Study objectives: Actigraphy is generally compared to polysomnography (PSG), which has been considered the gold standard for sleep studies. The objective of the present study was to evaluate the concordance between PSG and two previously proposed algorithms (Cole et al, 1992; Sadeh et al, 1994) to analyze actigraphic recordings. The minute-by-minute agreement rate was evaluated through calculation of sensitivity, specificity, and accuracy. Regarding the sleep parameters, the concordance was performed through the Bland and Altman technique.
Design: A night of adaptation to the sleep laboratory followed by simultaneous polysomnographic and actigraphic recordings throughout the night.
Participants: 21 healthy volunteers.
Setting: A sleep laboratory
Results: Ninety-one percent of all PSG epochs were correctly identified by both algorithms, and this accuracy is reasonably satisfactory. The actigraphy was a sensitive method, with values of 99% and 97% for Cole's and Sadeh's algorithms, respectively. However, actigraphy had a low specificity: 34% and 44% for Cole's and Sadeh's algorithms, respectively. The Bland and Altman technique showed that actigraphy systematically overestimated Sleep Latency, Total Sleep Time and Sleep Efficiency while it underestimated Intermittent Awakenings.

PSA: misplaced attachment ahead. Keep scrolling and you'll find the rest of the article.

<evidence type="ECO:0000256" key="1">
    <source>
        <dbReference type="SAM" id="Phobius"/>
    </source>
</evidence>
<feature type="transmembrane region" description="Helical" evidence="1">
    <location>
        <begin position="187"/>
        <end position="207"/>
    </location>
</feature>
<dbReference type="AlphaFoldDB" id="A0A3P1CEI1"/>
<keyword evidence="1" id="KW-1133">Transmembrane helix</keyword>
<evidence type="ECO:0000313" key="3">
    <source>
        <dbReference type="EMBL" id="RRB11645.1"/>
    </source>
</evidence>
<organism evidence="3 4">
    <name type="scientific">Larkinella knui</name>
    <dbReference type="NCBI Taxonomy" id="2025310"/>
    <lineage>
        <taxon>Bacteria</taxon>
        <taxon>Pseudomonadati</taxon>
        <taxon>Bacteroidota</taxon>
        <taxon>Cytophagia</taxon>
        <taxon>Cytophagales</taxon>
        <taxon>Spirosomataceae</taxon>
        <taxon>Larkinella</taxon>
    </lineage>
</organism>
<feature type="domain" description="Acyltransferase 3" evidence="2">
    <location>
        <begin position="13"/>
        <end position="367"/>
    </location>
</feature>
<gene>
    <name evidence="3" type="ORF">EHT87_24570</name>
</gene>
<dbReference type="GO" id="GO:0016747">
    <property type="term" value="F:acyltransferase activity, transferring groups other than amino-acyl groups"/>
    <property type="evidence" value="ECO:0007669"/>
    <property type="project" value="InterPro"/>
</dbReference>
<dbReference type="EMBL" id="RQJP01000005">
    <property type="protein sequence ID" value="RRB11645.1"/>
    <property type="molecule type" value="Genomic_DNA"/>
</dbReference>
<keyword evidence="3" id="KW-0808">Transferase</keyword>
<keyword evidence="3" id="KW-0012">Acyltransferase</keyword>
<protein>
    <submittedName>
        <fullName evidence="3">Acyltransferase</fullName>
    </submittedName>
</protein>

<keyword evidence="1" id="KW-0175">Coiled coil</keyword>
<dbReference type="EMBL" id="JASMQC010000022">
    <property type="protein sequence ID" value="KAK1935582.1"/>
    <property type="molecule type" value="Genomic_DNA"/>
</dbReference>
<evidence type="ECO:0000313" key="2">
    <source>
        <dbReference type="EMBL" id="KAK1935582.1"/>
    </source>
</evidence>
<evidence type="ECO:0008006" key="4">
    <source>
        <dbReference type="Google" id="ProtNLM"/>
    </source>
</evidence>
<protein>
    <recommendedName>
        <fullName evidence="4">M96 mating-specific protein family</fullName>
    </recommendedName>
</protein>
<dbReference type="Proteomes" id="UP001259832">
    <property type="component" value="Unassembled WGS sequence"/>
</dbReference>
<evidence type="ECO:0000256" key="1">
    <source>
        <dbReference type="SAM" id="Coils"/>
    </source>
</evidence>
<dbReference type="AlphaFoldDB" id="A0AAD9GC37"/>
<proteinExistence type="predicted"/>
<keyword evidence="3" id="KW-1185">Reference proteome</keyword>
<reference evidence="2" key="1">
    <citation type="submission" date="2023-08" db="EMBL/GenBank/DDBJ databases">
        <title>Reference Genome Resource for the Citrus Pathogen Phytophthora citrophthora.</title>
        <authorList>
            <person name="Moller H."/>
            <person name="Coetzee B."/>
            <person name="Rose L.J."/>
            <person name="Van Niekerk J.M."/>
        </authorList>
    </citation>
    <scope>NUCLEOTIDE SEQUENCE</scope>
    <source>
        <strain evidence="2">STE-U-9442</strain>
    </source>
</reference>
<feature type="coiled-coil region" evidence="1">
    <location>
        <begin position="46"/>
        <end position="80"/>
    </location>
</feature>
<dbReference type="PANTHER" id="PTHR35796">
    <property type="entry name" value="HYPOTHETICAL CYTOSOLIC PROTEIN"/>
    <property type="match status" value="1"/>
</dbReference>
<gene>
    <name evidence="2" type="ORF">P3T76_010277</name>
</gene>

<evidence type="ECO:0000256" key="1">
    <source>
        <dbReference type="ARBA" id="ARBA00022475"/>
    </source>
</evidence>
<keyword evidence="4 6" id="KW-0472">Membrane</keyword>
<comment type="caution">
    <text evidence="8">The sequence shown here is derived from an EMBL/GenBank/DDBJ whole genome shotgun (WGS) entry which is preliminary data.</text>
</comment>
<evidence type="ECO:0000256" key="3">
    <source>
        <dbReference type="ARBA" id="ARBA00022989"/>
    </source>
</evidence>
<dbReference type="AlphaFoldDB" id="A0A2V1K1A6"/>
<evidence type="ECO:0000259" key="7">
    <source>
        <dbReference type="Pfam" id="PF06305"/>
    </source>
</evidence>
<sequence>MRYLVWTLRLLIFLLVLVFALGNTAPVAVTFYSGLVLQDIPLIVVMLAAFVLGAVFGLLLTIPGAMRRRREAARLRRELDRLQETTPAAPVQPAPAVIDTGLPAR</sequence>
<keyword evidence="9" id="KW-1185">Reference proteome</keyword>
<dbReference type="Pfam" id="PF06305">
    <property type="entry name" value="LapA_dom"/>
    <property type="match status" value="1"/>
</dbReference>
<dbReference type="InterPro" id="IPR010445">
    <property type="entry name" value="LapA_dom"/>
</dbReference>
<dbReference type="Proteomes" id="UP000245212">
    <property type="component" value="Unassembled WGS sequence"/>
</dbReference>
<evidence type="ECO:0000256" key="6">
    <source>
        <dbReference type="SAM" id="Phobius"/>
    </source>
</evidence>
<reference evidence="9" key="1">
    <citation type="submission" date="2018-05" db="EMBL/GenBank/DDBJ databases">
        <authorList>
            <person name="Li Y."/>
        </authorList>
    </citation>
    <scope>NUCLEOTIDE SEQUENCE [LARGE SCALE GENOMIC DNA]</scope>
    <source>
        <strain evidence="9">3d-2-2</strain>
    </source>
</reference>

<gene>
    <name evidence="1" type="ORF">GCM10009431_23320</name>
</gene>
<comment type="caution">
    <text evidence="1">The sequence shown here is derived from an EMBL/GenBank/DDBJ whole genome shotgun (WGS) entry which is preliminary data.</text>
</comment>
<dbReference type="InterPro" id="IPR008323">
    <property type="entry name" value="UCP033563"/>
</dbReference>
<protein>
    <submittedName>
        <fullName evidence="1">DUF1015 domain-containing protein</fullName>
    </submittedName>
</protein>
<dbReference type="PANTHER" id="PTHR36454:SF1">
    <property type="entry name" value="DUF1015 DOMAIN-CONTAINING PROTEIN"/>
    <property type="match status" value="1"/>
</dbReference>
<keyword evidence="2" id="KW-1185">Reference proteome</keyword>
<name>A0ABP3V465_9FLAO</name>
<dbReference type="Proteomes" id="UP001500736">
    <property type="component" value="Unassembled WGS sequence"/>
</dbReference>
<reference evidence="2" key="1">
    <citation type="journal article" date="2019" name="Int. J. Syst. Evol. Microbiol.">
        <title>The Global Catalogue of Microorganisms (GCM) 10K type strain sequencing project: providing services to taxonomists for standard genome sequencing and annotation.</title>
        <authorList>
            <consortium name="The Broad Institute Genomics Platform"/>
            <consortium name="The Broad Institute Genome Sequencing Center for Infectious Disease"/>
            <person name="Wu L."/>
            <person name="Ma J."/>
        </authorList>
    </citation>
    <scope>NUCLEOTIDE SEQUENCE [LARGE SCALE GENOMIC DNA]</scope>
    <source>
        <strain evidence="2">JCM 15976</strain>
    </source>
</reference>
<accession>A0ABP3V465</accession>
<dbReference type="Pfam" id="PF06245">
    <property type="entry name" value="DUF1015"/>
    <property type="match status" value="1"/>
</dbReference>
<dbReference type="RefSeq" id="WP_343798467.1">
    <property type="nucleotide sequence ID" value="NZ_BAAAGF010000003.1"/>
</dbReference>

Conclusions: The results of this study show the utility of actigraphy as a useful method for assessment of sleep, despite its limitations regarding identification of waking epochs during sleep. The Bland and Altman concordance technique was revealed to be a powerful tool to evaluate how well actigraphy agreed with polysomnography. This technique, combined with calculations of sensitivity and specificity, appears to be the most adequate procedure for the assessment of concordance.